Nutcases Repeating The Same Story – Decade After Decade


Date: May 23, 1989

Not all dinner party conversation is fluff and nonsense. The other night, a friend leaned over and asked, “Do you think people understand yet about global warming and are ready to do something about it?” I was tempted to heave a huge shrug. It’s very hard to gauge what percentage of America’s millions understand such phenomonena as the “greenhouse effect” and will support action to reverse it.

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10 Responses to Nutcases Repeating The Same Story – Decade After Decade

  1. Otter says:

    That was just about the time I noticed that they didn’t even know enough about el nino and hurricanes, to be making such claims. And then I became a Skeptic.

  2. agwnonsense says:

    Amerikans are just so Amerikan

  3. A scene from the past, repeated: Oh-so-current (“au courant” in French, dontcha know) German Elites, chatting about the “uncommon good sense of that new Nationalist fellow, Hitler”.

    • Jean-Paul says:

      Sorry, Harry, but in French it could mean : “si courantes”, or “si habituelles”, but not “au courant”. I know : I’m French speaking.

  4. Eric Barnes says:

    Couldn’t help but think of this underappreciated movie.

    The resolution is the best part.

  5. Andy DC says:

    During the 1980’s there were more severe citrus freezes in Florida than the rest of the 20th Century combined. The orange groves were steadily moving south. There was no longer citrus grown in Citrus County, or any other county north of Orlando for that matter. The trees had been killed by repeated freezes, with temperatures down into the teens.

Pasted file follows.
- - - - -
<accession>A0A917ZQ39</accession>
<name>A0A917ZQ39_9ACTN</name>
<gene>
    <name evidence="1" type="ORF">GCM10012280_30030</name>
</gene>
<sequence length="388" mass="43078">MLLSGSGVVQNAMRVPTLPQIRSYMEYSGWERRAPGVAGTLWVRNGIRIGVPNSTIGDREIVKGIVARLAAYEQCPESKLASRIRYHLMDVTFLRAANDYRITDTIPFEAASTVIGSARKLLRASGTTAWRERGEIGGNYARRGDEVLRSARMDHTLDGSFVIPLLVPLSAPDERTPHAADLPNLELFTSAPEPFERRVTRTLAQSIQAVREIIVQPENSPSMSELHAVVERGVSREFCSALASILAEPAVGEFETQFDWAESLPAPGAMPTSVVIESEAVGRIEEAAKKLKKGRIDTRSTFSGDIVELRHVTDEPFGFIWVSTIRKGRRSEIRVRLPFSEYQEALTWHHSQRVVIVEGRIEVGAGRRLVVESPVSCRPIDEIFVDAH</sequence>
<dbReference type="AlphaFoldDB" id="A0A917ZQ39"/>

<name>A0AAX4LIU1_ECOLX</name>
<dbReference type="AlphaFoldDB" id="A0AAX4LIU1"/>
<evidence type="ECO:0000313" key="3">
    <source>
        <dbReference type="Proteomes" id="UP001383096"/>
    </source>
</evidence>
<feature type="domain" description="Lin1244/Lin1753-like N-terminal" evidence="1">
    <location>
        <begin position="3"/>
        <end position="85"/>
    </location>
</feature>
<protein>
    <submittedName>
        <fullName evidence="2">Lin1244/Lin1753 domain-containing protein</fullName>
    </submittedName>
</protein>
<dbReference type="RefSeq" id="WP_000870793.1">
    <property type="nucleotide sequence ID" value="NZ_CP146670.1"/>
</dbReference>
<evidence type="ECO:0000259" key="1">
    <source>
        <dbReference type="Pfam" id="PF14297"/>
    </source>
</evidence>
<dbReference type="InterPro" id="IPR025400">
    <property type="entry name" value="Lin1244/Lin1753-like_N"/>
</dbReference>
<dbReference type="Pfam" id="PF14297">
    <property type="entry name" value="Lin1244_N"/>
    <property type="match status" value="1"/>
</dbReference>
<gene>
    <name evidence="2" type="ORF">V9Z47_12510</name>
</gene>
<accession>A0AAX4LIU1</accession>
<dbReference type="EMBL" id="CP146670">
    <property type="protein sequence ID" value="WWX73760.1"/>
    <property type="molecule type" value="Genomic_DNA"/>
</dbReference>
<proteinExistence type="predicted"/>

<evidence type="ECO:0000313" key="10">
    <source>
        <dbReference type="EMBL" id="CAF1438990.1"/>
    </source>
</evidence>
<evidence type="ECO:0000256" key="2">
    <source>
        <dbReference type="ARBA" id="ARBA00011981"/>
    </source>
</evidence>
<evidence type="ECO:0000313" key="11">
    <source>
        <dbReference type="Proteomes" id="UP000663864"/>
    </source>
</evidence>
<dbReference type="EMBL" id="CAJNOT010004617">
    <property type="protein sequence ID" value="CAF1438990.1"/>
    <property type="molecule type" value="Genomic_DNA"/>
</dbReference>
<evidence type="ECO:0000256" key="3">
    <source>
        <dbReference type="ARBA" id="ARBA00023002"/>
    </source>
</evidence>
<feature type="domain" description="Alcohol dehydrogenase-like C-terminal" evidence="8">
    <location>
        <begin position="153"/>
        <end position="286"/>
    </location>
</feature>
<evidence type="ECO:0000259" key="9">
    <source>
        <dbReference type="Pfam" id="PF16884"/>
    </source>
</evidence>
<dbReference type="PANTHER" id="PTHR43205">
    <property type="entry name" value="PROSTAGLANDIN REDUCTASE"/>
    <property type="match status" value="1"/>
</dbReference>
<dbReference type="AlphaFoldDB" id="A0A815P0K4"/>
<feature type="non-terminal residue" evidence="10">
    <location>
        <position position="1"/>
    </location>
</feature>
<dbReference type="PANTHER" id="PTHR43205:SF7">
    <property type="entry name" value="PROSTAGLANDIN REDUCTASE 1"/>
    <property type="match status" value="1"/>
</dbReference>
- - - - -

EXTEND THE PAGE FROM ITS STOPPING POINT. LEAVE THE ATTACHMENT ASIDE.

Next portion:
Christmas 1989 brought record snows from north Florida to the coastal Carolinas. 5″ in Savannah and 14″ at Myrtle Beach. So who in their right mind would take global warming seriously in 1989?

    • kirkmyers says:

      As a longtime resident of Orlando, I can attent to the accuracy of your comments. The first freeze (I believe in 1983) wiped out all the orange groves from Orange County north. Whatever trees were left were killed by another arctic blast in 1985. The final Siberian front hit in 1989. Highs remperatures climbed to the low to mid 30s.

      • Andy DC says:

        I have not been down to FL for some time. Has citrus production come back in those counties north of Orlando that were wiped out in the 1980’s?

      • gator69 says:

        My mother lives just north of Ocala, and that is big horse country now. After the last major freeze in 1989, the commercial groves were all pulled out. Soon it was discovered that the lime in the soil produced dense grasses that horses favor, and subsequently Kentucky lost many horse farms to Florida. The only surviving orange groves are small private groves, and blueberries are the big cash crop now, requiring armed guards. No kidding.

        Ocala is also where John Travolta now resides, with his jumbo jet parked out front. Maybe it’s his fault…

  6. gator69 says:

    By 1989, I had spent 8 years studying geology, studied climatology, and was waist deep in remote sensing. I had no time for unrealistic nonsense, and still do not. 3 decades of the Alarmist who Cried Warming and Chicken Fried Little is more than enough. Stick a fork in it already.

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